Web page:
By Eliza Strickland
What can you learn from getting your genome sequenced? If you’re a relatively healthy person like me, the answer is, not much… at least not yet.
I embarked on a mission to get myself sequenced for my recent article “The Gene Machine and Me.” The article focused on the sequencing technology that will soon enable a full scan of a human genome for $1000, and to make the story come alive, I decided to go through the process myself. I got my DNA run through the hottest new sequencing machine, the Ion Proton, and had it analyzed by some of the top experts on genome sequencing, a team at Houston’s Baylor College of Medicine.
The Baylor team has been intimately involved in many of the most important advances of genome sequencing over the last decade. And their accomplishments reveal both the astoundingly rapid progress of the technology, and how far we have yet to go. Here’s a synopsis: the story of five genomes.
Genome #1: A mashup
In April of 2003, the federally funded Human Genome Project finished the first complete human genome. It had taken an army of researchers about 13 years and $3 billion to accomplish the task, but finally the researchers had the sequence of about 3 billion nucleotides, the complete genetic code for a human being.
The genome constructed by the Human Genome Project was a “consensus genome” made by combining the genetic material of a handful of people. By averaging the variations between these genomes, the researchers came up with their best approximation of what it means to be a healthy, functional person. It was a monumental achievement. Three years earlier, in 2000, President Bill Clinton had announced the completion of the human genome’s “rough draft,” and called it “the most important, most wondrous map ever produced by humankind.”
Genome #2: James Watson
Once the Human Genome Project was completed, researchers were eager to start sequencing individual human beings, and to examine the genetic variations that define each individual’s traits and quirks. If the cost of sequencing a genome had continued at $3 billion a pop, there would be no way to conduct such experiments. But in 2007, the company 454 Life Sciences invited James Watson, the genetics pioneer who helped discover the double helix structure of DNA back in 1953, to be the first individual to be sequenced on the company’s new machine. The machine would bring the cost down to about $1.5 million per genome. Baylor’s team would do the analysis.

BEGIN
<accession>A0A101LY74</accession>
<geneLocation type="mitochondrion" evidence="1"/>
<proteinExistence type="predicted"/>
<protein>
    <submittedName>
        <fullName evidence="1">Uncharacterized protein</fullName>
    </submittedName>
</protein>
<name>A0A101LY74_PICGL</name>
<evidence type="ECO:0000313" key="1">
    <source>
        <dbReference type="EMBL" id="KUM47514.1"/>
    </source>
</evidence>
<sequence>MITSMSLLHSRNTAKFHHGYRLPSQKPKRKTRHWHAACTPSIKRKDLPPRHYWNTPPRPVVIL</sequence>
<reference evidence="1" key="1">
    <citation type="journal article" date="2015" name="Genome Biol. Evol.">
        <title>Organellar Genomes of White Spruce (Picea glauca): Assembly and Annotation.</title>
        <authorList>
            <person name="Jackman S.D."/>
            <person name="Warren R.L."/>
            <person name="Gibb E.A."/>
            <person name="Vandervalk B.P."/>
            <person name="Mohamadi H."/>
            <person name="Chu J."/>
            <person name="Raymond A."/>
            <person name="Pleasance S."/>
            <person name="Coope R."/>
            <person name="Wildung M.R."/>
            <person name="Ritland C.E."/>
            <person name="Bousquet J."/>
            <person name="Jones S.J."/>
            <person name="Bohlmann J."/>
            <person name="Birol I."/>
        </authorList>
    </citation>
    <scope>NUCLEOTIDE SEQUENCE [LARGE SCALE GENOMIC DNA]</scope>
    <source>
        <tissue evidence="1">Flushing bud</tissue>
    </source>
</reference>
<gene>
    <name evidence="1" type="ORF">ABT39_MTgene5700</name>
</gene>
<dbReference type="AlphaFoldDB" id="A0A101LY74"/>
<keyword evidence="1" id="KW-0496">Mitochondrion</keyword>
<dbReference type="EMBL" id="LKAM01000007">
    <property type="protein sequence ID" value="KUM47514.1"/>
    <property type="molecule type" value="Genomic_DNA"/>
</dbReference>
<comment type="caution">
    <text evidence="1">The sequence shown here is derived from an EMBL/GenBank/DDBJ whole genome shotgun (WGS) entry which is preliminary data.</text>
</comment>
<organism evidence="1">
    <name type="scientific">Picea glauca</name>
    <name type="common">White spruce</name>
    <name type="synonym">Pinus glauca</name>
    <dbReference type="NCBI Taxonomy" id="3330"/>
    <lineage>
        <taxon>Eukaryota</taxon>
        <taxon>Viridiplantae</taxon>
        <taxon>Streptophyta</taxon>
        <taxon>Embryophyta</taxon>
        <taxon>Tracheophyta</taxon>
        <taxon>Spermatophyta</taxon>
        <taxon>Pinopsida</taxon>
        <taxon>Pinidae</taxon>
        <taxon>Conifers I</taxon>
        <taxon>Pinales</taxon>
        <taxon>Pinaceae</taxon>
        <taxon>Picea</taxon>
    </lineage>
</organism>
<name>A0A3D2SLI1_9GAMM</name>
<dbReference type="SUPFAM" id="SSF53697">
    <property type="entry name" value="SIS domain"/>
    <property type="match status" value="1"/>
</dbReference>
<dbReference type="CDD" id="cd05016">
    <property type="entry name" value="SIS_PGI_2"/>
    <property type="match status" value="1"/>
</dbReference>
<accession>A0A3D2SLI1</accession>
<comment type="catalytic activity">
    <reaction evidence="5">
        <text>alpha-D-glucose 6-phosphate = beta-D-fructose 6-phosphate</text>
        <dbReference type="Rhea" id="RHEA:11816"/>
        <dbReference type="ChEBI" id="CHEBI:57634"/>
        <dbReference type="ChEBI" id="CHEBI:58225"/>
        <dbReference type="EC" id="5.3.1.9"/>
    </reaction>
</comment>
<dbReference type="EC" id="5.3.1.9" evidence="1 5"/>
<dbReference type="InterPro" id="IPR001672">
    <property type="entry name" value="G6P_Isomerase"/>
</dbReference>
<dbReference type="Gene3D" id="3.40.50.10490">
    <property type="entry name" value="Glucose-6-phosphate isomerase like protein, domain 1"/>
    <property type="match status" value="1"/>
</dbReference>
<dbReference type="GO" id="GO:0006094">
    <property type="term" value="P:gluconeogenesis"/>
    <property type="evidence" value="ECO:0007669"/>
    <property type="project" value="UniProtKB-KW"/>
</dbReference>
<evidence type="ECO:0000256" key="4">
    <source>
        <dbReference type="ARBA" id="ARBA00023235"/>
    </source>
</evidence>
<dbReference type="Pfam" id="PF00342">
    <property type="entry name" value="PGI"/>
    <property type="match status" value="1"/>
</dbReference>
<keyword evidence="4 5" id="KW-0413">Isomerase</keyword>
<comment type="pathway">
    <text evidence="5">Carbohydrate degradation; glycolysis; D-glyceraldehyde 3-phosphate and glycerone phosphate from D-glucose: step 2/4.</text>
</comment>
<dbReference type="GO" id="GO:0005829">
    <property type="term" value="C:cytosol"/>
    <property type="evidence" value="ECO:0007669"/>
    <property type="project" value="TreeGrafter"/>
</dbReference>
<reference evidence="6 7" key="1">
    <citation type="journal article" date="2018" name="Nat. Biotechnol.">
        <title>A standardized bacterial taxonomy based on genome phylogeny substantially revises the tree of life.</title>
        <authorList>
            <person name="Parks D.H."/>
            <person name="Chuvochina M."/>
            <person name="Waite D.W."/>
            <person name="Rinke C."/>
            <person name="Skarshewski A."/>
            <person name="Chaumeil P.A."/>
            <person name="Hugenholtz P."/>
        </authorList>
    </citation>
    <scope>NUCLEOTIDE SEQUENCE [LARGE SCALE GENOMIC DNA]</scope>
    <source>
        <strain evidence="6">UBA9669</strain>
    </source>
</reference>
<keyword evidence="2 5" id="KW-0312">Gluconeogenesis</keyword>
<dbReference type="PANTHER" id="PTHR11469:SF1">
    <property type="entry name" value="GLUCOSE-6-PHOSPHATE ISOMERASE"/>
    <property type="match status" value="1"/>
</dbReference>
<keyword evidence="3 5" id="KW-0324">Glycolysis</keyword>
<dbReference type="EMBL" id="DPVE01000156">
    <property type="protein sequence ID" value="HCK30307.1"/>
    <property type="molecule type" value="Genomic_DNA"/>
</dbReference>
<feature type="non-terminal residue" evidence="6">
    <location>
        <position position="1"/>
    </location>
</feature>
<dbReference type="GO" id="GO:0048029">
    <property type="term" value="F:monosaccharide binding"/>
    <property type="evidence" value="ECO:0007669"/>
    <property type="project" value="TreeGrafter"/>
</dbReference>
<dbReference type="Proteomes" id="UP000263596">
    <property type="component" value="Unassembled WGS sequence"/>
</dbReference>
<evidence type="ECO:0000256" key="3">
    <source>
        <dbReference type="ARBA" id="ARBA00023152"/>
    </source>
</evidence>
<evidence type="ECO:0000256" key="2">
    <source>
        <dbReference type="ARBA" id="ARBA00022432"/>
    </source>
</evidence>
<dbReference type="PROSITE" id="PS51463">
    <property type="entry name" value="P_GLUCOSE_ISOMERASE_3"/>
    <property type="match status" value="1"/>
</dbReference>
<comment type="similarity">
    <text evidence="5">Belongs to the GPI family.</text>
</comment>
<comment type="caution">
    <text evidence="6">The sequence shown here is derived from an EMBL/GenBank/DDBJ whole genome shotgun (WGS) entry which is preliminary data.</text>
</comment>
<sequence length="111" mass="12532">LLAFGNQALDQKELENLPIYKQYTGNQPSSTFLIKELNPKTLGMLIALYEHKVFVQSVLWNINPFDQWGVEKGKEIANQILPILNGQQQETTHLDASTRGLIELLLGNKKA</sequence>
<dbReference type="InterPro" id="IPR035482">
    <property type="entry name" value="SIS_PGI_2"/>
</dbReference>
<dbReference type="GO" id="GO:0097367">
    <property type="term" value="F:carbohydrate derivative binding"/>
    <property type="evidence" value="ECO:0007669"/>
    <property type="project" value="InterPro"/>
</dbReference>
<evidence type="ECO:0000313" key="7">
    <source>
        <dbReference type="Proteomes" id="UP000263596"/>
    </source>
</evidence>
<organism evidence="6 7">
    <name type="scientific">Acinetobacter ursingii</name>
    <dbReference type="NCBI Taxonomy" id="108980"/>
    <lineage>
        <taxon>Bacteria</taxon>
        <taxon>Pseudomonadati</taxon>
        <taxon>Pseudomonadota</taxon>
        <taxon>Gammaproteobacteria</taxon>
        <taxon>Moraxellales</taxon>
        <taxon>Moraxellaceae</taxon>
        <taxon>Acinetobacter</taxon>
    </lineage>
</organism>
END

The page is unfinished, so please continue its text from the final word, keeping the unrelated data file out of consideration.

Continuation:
When the sequencing was complete, Watson flew down to Houston. (Another genetics pioneer, Craig Venter, was also sequencing his personal genome at the same time, but the Baylor team says Watson’s was completed first.) Watson received his results from Baylor researcher and physician James Lupski, a preeminent geneticist. “I had to be the one to say, ‘Well, Jim, we don’t know what the hell your DNA means, because you’re the first one to be sequenced,’” Lupski recalled with a laugh. Lupski was exaggerating a bit for comic effect, but the truth was, medical research didn’t have much to tell Watson.
Genome #3: James Lupski
The next step in genomic medicine, the Baylor researchers decided, was to sequence someone who wasn’t entirely healthy. They chose as their subject their own James Lupski, who has an inherited neurological disease called Chacot-Marie Tooth Disease. A variety of mutations can cause this disorder, and Lupski wondered if a whole-genome scan could identify the particular mutation that caused his family’s problems. “There still was the question, could we find things that were important for medical management?” Lupski told me. “Was the signal above the noise?” The noise, he explains, is the thousands of genetic variants found in each individual, because “everybody truly is unique.”